Crashpad on other platforms captures exceptions out-of-process. The iOS sandbox, however, restricts applications from delegating work to separate processes. This limitation means Crashpad on iOS must combine the work of the handler and the client into the same process as the main application.
In-process handling comes with a number of limitations and difficulties. It is not possible to catch the specific Mach exception
EXC_CRASH, so certain groups of crashes cannot be captured. This includes some major ones, like out-of-memory crashes. This also introduces difficulties in capturing all the relevant crash data and writing the minidump, as the process itself is in an unsafe state.
While handling an exception, the handler may not, for example:
While handling an exception, the handler may only:
In conjunction with Crashpad’s existing minidump writer and structural limitations of the minidump format, it is not possible to write a minidump immediately from the crash handler. Instead, an intermediate dump is written when a handler would normally write a minidump (such as during an exception or a forced dump without crashing). The intermediate dump file will be converted to a minidump on the next run (or when the application decides it's safe to do so).
During Crashpad initialization, the handler gathers basic system information and opens a pending intermediate dump adjacent to the Crashpad database.
Due to the limitations of in-process handling, an intermediate dump file is written during exceptions. The data is streamed to a file, which will be used to generate a final minidump when appropriate.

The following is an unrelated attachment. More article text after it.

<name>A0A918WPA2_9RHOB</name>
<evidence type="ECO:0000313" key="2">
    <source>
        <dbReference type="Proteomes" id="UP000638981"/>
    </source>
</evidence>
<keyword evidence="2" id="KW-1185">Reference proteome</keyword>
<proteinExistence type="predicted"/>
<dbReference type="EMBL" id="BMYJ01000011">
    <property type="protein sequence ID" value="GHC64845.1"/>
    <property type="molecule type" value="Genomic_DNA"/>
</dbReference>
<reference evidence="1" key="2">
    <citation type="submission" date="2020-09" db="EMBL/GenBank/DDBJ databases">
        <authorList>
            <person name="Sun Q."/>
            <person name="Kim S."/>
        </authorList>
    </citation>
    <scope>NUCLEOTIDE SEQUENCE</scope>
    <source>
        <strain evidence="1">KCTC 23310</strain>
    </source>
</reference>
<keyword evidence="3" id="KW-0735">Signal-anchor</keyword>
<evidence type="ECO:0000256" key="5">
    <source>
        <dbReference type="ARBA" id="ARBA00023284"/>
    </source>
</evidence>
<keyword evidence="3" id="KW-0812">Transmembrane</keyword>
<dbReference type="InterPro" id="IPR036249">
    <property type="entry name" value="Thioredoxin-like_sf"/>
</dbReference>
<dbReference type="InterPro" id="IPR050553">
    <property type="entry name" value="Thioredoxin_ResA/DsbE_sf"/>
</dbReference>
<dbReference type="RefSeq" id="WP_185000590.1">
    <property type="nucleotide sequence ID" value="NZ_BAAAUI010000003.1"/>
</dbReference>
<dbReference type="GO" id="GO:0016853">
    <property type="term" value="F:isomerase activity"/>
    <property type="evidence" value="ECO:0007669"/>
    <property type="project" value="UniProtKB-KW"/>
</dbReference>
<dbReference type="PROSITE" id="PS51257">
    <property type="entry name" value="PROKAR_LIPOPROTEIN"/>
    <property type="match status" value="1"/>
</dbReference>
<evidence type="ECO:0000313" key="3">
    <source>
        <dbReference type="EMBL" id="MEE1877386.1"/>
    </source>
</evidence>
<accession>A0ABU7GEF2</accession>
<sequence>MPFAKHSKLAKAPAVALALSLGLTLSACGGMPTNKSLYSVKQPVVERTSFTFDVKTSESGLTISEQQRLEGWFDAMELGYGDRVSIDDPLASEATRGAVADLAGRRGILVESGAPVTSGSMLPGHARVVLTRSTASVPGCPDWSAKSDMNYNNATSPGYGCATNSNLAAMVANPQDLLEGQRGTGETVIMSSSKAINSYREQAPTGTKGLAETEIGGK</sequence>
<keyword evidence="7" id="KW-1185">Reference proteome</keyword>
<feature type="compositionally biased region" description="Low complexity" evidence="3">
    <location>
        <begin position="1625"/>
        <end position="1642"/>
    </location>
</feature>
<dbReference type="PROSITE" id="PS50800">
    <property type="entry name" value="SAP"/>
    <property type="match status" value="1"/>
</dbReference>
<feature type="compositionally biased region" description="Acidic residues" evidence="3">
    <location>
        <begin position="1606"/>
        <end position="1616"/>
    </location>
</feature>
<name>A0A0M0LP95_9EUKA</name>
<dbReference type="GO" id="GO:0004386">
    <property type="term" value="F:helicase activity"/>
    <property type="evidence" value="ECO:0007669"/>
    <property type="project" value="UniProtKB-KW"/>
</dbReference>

The file format is similar to binary JSON, supporting keyed properties, maps and arrays.
Property[key:int, length:int, value:intarray]
StartMap[key:int], followed by repeating Properties until
StartArray[key:int], followed by repeating Maps until
Similar to JSON, maps can contain other maps, arrays and properties.
Other Crashpad platforms handle exceptions and upload minidumps out-of-process. On iOS, everything must happen in-process. Once started, the client will automatically handle exceptions and capture the crashed process state in an intermediate dump file. Converting that intermediate dump file into a minidump is likely not safe to do from within a crashed process, and uploading a minidump is definitely unsafe to do at crash time. Applications are expected to process intermediate dumps into pending minidumps and begin processing pending minidumps, possibly for upload, at suitable times following the next application restart.
For performance and stability reasons applications may choose the correct time to convert intermediate dumps, as well as append metadata to the pending intermediate dumps. This is expected to happen during application startup, when suitable. After converting, a minidump will be written to the Crashpad database, similar to how other platforms write a minidump on exception handling. If uploading is enabled, this minidump will also be immediately uploaded. New intermediate dumps generated by exceptions or by
CRASHPAD_SIMULATE_CRASH_AND_DEFER_PROCESSING will not be processed until the next call to
CRASHPAD_SIMULATE_CRASH can be called when the client has no performance or stability concerns. In this case, intermediate dumps are automatically converted to minidumps and immediately eligible for uploading.
For similar reasons, applications may choose the correct time to begin uploading pending reports, such as when ideal network conditions exist. By default, clients start with uploading disabled. Applications should call this API when it is determined that it is appropriate to do so (such as on a few seconds after startup, or when network connectivity is appropriate).